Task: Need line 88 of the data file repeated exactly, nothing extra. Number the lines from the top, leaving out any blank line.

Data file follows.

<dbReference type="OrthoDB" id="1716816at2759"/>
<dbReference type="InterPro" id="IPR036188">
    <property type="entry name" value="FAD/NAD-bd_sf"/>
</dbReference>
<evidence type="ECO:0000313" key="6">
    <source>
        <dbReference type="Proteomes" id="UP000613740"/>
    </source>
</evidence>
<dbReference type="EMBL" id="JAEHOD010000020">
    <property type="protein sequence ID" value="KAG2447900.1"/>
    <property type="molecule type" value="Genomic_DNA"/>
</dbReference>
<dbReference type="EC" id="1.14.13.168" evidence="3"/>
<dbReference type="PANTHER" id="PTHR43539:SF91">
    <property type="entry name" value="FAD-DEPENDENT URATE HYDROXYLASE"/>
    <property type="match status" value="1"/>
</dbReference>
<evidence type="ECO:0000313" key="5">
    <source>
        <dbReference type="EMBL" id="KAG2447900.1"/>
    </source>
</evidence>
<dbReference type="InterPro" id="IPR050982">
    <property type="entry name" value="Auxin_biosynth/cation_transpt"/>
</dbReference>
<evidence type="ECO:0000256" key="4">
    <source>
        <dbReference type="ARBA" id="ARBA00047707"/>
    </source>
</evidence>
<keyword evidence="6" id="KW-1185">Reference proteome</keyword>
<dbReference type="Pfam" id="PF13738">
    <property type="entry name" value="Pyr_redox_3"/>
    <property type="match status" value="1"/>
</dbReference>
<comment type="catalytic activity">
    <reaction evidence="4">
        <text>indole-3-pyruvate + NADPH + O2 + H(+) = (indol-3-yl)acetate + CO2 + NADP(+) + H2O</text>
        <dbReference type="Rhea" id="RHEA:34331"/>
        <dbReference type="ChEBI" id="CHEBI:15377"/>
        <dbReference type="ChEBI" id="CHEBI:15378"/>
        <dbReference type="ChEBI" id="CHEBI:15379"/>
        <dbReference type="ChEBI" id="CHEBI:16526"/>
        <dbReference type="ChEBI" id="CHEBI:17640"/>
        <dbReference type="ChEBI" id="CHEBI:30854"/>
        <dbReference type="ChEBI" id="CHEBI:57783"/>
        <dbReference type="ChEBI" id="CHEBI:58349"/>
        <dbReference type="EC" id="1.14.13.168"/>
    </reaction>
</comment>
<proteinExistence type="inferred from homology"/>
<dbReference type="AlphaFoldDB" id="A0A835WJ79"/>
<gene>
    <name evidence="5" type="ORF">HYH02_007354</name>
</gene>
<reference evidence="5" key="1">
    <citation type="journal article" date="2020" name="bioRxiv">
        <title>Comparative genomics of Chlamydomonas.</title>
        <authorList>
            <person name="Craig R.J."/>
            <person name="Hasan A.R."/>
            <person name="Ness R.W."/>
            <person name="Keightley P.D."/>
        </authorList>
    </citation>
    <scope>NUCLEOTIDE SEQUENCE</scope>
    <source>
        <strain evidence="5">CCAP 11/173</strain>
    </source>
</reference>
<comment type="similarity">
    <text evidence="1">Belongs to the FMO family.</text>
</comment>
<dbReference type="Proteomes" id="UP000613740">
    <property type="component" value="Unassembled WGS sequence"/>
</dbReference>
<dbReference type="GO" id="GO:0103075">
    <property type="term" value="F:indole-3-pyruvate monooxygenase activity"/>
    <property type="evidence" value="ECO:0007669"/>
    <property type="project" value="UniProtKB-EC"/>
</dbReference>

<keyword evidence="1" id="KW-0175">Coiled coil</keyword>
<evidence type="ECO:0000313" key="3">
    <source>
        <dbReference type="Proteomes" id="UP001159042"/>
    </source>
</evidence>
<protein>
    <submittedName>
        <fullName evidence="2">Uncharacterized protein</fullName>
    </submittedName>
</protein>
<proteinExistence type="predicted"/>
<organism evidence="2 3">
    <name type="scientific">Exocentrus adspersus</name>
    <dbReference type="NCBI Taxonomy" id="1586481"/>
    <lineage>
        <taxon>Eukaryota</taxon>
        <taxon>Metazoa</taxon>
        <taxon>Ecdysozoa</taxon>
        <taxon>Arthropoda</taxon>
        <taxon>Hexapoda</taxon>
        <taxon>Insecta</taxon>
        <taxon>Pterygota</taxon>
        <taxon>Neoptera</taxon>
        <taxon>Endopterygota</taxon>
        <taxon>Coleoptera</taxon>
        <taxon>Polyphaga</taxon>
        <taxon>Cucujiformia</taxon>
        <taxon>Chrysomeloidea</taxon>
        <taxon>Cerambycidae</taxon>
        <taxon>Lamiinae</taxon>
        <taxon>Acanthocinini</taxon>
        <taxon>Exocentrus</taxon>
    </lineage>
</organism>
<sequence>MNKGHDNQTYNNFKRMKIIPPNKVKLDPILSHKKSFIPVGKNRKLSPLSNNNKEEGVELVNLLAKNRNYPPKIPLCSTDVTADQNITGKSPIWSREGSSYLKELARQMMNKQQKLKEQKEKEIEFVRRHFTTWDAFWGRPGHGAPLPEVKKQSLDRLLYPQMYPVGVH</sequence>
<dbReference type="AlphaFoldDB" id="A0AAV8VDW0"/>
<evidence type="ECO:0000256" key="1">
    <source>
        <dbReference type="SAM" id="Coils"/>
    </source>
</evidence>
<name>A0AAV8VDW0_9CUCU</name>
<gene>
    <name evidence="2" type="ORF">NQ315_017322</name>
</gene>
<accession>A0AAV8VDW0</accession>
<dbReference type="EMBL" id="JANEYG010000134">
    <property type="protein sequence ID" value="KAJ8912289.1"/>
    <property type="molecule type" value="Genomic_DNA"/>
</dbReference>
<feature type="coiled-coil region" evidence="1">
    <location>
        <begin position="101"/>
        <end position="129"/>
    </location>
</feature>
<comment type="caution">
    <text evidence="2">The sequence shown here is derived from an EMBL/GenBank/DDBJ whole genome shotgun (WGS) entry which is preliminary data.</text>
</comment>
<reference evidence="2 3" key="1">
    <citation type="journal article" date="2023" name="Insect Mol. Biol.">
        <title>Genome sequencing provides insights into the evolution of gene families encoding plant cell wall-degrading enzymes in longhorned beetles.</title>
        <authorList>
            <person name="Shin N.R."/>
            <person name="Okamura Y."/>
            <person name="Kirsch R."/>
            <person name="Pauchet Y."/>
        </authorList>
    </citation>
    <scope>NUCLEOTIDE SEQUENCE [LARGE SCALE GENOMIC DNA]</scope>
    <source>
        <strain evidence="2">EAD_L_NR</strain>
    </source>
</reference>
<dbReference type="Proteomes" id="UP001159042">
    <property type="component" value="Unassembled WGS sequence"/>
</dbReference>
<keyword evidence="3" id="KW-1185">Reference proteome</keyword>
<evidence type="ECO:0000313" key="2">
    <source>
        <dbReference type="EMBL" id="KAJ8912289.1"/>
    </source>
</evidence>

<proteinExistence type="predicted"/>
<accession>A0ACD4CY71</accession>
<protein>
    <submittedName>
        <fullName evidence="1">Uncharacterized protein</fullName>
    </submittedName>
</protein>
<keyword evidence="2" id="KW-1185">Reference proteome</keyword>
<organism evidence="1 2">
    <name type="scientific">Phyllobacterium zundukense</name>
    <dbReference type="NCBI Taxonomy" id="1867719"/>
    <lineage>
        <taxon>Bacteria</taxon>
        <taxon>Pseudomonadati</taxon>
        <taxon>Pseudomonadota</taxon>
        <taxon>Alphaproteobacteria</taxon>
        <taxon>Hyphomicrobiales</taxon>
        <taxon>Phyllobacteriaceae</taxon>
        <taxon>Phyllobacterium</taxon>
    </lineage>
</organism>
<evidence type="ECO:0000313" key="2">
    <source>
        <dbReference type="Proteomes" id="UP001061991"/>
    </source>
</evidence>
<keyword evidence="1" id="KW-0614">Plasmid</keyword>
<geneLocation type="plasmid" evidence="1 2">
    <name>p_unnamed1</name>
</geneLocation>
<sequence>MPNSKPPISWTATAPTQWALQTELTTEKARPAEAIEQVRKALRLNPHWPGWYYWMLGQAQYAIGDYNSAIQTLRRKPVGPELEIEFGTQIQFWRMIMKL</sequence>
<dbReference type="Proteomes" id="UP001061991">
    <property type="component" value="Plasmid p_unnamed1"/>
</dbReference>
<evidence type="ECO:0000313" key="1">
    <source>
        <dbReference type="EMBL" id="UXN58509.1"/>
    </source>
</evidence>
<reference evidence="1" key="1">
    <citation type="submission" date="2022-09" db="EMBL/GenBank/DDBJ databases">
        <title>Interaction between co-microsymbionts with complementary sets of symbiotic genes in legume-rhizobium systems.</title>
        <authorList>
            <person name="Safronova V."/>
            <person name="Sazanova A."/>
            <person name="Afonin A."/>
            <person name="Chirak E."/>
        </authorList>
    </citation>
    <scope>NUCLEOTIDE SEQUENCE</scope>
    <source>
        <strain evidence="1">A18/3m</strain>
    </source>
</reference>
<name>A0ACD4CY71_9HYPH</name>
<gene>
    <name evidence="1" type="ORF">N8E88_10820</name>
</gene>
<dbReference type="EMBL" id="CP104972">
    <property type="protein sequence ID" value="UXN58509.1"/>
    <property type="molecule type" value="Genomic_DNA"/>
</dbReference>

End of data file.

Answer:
</evidence>